Keeping the wrong credit card at the top of your wallet is like being in a bad relationship: Youre stuck giving more than you get, making the most of the terrible terms and defending your choices to your family and friends. But it can be hard to make a change, even when your cards a flop.
Were all cognitively lazy, says Brad Klontz, a certified financial planner and associate professor of financial psychology at Creighton University. Our natural tendency is to stay exactly where we are.
Mental inertia can cause us to make irrational decisionsin all kinds of day-to-day dealings, with long-term costs in well-being. With credit cards, though, the costs areliteral. About1 in 5 cardholders have a card with fees and rewards that are not aligned with their spendinghabits, according to a recentstudy from J.D. Power. For many, sticking with thewrong credit card can be incredibly expensive.
Here are three big ways in which your brain snookers you into using the wrong credit card and what you can do about them.
1. The sunk-cost fallacy
What it is: The impulse to invest more resources time, money, energy into a situation becauseyouve already made an investment and you dont want it to go to waste.
How it tricks you: Suppose you can redeem yourcredit card miles only for flights with an airline you no longer fly with. Youve already paid the annual fee for the year, so you feel like you should keep using your card for all of your purchases, even though themilesare now semi-worthless.Intryingtoget your moneys worth, youre throwing good money after bad, because whether you continue to use the card or not, that fee has been paid, and youre not getting it back.Its a sunk cost.
[People] make up reasons to continue to stick with the thing theyve already invested in, says JoNell Strough, a professor of psychology at West Virginia University. They say, This card has a good reputation. Or There must be some reason I paid that $95 fee.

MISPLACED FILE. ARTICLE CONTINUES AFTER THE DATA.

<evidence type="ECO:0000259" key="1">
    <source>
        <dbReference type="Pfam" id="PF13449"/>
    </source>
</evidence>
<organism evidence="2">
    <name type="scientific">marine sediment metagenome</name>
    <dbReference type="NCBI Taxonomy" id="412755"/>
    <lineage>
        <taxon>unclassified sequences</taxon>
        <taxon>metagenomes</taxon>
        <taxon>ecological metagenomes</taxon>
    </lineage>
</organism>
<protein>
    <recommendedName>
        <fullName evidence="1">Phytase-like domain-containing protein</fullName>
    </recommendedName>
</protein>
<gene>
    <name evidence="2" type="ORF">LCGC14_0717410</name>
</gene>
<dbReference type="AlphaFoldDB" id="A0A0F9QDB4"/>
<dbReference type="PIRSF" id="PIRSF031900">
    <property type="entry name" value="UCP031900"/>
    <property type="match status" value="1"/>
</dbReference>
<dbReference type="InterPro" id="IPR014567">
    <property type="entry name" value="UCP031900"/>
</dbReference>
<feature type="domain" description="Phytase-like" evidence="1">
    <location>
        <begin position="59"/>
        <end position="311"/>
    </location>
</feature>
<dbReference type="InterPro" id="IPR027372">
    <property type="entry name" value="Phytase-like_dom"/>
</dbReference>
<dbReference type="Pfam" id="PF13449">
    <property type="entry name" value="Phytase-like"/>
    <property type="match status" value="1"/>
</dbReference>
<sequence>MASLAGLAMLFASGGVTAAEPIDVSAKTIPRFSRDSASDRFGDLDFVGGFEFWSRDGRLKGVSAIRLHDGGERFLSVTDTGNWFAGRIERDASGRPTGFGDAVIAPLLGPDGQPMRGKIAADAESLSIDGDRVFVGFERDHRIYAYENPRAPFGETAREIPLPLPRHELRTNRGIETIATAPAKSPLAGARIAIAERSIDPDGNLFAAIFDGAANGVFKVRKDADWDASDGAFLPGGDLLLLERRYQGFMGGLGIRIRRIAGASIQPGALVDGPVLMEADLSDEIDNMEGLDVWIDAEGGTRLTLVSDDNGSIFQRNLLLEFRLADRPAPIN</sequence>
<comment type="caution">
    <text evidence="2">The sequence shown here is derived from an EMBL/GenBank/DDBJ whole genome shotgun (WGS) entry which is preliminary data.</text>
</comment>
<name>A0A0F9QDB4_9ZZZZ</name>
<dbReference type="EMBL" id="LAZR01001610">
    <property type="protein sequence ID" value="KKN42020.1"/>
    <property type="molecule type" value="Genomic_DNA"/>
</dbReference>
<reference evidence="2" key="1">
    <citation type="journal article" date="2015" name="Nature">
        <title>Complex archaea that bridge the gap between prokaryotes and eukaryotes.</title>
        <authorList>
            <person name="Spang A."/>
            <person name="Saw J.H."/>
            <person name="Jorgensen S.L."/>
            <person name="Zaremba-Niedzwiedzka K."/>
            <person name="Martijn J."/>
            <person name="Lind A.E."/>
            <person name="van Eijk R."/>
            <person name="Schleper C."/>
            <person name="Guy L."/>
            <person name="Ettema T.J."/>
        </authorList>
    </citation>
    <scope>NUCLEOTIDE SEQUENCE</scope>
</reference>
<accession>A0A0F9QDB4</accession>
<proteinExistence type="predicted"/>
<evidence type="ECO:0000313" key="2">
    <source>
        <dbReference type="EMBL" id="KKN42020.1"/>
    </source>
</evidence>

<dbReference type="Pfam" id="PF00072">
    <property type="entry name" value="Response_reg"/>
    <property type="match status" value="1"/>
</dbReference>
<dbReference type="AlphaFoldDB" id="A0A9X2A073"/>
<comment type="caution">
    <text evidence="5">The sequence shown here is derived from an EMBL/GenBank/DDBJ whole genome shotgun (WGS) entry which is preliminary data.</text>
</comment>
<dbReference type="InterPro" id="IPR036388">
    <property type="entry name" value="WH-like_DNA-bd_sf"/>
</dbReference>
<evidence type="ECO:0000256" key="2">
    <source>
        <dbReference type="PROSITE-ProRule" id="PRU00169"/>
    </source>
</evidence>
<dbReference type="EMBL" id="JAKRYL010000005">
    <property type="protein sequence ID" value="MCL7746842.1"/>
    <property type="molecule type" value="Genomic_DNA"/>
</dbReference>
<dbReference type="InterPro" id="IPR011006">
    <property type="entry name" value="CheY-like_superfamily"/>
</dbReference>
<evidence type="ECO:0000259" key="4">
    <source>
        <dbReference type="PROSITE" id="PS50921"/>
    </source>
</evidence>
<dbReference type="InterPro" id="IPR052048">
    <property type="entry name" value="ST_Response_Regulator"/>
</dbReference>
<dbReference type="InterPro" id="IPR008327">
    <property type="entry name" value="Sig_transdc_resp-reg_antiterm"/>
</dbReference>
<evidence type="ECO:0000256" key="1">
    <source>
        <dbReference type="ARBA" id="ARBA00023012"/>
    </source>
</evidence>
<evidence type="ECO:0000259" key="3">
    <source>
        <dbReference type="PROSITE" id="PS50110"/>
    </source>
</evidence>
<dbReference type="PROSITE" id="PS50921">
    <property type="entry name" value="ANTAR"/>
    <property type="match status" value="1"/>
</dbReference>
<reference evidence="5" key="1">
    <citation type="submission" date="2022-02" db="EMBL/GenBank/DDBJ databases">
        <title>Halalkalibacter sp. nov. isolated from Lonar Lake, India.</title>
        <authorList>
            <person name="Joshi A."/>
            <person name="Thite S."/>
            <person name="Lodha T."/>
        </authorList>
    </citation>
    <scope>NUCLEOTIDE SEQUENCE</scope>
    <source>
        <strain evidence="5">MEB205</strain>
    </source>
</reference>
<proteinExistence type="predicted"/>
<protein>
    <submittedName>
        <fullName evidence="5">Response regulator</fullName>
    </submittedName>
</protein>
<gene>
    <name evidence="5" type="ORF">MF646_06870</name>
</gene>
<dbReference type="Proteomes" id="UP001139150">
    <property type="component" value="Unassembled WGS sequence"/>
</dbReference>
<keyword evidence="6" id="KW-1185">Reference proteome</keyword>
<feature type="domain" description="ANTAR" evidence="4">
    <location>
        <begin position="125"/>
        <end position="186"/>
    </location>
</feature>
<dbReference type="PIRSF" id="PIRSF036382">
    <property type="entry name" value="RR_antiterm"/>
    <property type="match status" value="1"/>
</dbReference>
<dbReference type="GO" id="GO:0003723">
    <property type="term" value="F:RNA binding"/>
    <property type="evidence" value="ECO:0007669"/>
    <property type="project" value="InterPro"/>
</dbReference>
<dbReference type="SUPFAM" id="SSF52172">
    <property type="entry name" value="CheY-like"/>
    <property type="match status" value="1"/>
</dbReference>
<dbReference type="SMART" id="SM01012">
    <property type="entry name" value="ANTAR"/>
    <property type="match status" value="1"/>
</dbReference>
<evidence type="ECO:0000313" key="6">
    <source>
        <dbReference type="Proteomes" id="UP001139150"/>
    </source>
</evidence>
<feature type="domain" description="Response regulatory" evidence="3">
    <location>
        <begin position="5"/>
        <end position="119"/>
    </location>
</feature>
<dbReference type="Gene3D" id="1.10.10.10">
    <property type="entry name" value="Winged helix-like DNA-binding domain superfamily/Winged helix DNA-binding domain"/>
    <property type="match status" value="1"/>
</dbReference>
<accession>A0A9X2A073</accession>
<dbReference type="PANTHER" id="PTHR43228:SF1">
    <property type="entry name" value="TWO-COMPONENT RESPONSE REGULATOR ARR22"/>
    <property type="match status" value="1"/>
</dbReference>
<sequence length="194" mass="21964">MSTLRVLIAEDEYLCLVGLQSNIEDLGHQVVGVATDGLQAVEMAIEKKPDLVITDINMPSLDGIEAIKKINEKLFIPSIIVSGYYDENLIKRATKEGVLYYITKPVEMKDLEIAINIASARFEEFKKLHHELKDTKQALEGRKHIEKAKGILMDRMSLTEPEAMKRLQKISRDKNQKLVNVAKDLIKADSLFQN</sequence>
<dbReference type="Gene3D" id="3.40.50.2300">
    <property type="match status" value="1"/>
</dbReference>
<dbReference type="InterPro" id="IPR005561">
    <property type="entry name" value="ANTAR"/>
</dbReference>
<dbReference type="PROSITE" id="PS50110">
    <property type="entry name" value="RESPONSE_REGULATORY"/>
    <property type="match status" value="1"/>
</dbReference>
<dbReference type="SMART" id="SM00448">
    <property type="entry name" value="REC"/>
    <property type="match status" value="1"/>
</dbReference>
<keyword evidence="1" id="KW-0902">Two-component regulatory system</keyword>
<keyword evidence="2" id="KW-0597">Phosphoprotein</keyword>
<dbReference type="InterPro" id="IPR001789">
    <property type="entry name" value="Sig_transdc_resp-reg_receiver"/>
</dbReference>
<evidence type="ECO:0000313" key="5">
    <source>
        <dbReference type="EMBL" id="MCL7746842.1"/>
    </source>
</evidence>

Younger people are especially susceptible to this kind of thinking, according to a 2008 study co-authored by Strough. Young adults have a bias toward imagining that sticking with a bad choice is going to turn out OK, she says.
How to overcome it: Make decisions based on the information you have now, Strough says.If youre looking for more flexible rewards, try a cash-back credit card. If youre planning on carrying a balance, go with a low-interest card.
Next, ask your issuer about converting your oldcard to a no-annual-fee version. Generally, making this switch wont hurt your credit score, and youll be able to hold onto your rewards for possible use later. But if downgrading isnt an option, redeem your miles as soon as you can, and cancel your account afterward. Dont pay to hold onto a card you dont use.
2. Status quo bias
What it is: A desireto keep things as they are; an unwillingness to rock the boat by making changes.
How it tricks you:Say you owe a lot of money on a card with a high 30% annual percentage rate. Youd really like to do something about that debt. Maybe youve even considered movingitto a0% balance transfer credit card to save on interest.But thanks to the status quo bias, you feel like youre stuck on a hamster wheel. Making a change seems like too much effort for too little return. So when the cashier reads your total, you smile, reach for that high-interest card again and try not to think aboutyour balances.